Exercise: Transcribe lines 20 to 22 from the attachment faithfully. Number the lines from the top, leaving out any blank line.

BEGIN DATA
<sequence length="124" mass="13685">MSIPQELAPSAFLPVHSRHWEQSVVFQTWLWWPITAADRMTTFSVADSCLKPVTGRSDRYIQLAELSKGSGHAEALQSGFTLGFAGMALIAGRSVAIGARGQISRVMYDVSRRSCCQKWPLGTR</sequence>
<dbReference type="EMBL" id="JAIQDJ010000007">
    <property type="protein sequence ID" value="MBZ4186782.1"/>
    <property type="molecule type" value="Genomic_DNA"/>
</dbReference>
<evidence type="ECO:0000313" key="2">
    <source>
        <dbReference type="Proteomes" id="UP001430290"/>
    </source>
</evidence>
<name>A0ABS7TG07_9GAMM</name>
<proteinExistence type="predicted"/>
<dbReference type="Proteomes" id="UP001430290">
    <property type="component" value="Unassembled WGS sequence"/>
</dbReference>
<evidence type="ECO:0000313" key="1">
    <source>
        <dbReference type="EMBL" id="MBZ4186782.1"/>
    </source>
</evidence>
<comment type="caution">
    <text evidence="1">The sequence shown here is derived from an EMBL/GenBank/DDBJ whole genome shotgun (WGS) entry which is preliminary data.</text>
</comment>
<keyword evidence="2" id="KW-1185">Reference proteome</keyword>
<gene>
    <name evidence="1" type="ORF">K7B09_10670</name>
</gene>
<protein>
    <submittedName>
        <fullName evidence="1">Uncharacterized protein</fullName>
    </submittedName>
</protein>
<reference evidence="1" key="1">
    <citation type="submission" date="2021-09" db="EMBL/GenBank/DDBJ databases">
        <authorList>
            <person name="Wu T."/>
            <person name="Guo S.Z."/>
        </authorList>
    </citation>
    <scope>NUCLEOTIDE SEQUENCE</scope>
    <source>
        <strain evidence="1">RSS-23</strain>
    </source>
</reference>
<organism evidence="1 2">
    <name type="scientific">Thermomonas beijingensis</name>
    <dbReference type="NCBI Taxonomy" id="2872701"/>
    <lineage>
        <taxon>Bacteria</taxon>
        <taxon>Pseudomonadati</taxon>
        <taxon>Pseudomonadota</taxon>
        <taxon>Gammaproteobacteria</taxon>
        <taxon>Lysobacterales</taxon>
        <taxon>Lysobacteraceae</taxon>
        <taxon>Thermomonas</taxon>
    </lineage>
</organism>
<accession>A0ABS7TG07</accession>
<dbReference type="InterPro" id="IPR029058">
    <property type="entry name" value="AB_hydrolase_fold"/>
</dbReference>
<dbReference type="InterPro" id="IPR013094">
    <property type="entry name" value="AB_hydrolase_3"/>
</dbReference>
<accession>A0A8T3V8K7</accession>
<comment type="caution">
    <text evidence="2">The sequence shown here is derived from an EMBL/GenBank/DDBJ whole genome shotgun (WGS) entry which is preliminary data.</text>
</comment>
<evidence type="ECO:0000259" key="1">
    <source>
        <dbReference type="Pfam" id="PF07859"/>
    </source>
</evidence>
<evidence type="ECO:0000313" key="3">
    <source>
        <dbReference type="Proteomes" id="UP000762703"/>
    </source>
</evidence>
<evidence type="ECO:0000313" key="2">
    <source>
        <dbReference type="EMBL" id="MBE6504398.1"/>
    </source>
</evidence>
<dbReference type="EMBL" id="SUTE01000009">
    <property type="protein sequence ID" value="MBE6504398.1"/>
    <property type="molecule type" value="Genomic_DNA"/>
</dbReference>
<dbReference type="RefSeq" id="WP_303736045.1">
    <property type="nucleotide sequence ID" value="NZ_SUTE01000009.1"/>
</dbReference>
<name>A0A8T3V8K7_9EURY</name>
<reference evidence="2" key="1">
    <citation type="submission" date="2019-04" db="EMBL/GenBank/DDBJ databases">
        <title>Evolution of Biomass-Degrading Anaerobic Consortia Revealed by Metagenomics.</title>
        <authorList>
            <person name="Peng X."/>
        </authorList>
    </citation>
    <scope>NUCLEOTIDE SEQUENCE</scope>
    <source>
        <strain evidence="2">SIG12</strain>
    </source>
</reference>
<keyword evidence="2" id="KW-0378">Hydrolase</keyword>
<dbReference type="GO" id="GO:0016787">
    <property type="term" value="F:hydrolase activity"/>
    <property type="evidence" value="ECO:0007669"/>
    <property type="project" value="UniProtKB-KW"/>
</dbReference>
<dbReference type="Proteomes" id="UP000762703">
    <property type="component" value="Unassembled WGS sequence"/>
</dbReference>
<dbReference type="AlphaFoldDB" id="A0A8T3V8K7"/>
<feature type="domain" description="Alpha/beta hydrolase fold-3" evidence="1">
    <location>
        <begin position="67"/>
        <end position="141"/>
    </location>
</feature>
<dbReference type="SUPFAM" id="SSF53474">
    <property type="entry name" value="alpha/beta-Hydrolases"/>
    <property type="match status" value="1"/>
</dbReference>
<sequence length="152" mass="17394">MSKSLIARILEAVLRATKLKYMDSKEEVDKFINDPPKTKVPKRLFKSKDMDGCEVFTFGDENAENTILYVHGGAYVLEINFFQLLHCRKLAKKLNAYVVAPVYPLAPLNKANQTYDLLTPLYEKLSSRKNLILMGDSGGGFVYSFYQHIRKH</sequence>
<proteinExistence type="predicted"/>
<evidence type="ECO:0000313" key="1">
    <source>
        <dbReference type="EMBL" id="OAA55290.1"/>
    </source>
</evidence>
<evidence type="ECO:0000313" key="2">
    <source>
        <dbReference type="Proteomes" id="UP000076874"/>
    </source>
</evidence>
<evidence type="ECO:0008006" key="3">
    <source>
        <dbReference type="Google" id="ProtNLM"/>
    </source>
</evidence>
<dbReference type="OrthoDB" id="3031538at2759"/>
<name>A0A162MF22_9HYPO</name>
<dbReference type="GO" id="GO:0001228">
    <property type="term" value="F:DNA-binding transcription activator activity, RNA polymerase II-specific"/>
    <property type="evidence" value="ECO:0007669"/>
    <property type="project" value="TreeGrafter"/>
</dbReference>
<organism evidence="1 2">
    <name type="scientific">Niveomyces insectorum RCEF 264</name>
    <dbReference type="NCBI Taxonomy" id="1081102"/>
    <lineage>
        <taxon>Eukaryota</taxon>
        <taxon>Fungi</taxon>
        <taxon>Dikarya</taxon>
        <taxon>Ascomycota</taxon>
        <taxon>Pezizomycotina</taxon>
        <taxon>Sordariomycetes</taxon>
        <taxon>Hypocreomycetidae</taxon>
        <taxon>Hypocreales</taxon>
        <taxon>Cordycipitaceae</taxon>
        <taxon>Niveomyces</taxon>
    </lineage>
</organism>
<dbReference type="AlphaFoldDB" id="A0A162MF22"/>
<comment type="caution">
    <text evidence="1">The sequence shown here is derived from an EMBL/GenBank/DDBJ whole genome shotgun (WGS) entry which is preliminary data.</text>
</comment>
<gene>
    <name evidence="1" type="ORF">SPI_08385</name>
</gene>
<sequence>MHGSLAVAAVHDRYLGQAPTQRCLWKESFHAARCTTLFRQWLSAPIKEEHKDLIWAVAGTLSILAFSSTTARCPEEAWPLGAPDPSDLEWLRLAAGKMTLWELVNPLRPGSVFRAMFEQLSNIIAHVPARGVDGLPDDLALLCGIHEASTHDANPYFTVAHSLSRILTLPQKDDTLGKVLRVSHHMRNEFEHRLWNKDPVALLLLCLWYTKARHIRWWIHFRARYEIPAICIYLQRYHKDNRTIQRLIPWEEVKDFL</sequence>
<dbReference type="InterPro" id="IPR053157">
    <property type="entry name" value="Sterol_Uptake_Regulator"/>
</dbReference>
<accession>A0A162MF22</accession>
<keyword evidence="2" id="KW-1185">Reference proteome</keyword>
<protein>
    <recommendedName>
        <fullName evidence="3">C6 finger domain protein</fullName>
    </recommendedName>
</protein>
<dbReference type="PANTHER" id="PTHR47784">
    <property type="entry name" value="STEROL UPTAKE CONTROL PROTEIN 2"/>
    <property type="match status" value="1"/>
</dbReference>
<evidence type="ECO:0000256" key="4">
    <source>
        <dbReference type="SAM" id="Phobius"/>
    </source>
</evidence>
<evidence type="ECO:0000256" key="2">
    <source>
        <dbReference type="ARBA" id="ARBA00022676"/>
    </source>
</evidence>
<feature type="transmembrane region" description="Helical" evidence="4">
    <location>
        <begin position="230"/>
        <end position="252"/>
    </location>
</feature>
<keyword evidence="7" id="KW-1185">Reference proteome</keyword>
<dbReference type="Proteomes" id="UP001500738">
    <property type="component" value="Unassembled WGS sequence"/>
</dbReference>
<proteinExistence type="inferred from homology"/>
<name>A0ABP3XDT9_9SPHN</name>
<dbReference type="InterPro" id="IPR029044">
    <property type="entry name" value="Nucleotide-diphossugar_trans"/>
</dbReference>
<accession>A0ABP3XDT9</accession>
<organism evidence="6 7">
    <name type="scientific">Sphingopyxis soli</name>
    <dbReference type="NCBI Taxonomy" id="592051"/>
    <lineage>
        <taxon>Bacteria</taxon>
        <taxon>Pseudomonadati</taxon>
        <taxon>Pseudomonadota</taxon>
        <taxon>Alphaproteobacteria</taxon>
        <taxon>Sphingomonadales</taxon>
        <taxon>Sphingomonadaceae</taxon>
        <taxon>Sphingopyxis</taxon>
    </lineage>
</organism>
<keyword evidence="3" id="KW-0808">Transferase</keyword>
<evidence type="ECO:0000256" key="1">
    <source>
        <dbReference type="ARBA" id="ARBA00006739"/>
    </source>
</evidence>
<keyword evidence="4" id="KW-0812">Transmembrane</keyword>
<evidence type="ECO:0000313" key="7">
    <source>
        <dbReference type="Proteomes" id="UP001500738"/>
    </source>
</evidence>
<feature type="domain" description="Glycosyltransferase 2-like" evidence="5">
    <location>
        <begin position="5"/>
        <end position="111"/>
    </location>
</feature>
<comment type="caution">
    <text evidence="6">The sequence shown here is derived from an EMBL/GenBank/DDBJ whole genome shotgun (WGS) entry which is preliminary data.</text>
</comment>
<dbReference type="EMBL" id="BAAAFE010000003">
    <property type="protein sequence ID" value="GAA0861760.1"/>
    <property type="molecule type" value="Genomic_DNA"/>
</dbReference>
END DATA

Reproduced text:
</evidence>
<comment type="caution">
    <text evidence="1">The sequence shown here is derived from an EMBL/GenBank/DDBJ whole genome shotgun (WGS) entry which is preliminary data.</text>